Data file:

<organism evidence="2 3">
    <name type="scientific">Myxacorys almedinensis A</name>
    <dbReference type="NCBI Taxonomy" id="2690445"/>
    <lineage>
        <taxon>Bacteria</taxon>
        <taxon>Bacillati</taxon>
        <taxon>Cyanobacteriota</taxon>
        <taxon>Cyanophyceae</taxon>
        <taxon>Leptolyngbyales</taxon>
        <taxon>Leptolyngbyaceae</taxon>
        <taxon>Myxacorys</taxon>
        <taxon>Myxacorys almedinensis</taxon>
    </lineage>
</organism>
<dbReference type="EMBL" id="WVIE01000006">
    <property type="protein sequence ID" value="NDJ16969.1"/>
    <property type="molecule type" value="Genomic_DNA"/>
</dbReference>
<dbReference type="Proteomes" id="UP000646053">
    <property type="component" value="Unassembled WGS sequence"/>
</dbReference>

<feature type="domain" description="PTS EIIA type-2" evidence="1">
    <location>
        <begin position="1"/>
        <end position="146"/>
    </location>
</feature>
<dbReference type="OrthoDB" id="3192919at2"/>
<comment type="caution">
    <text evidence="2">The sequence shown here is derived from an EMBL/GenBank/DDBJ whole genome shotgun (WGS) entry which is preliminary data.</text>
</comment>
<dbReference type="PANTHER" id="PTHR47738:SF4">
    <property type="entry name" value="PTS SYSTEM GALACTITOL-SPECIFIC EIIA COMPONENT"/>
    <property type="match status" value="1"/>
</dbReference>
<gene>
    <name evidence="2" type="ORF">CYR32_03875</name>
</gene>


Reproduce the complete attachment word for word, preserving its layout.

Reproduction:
<organism evidence="2 3">
    <name type="scientific">Myxacorys almedinensis A</name>
    <dbReference type="NCBI Taxonomy" id="2690445"/>
    <lineage>
        <taxon>Bacteria</taxon>
        <taxon>Bacillati</taxon>
        <taxon>Cyanobacteriota</taxon>
        <taxon>Cyanophyceae</taxon>
        <taxon>Leptolyngbyales</taxon>
        <taxon>Leptolyngbyaceae</taxon>
        <taxon>Myxacorys</taxon>
        <taxon>Myxacorys almedinensis</taxon>
    </lineage>
</organism>
<dbReference type="EMBL" id="WVIE01000006">
    <property type="protein sequence ID" value="NDJ16969.1"/>
    <property type="molecule type" value="Genomic_DNA"/>
</dbReference>
<dbReference type="Proteomes" id="UP000646053">
    <property type="component" value="Unassembled WGS sequence"/>
</dbReference>

<feature type="domain" description="PTS EIIA type-2" evidence="1">
    <location>
        <begin position="1"/>
        <end position="146"/>
    </location>
</feature>
<dbReference type="OrthoDB" id="3192919at2"/>
<comment type="caution">
    <text evidence="2">The sequence shown here is derived from an EMBL/GenBank/DDBJ whole genome shotgun (WGS) entry which is preliminary data.</text>
</comment>
<dbReference type="PANTHER" id="PTHR47738:SF4">
    <property type="entry name" value="PTS SYSTEM GALACTITOL-SPECIFIC EIIA COMPONENT"/>
    <property type="match status" value="1"/>
</dbReference>
<gene>
    <name evidence="2" type="ORF">CYR32_03875</name>
</gene>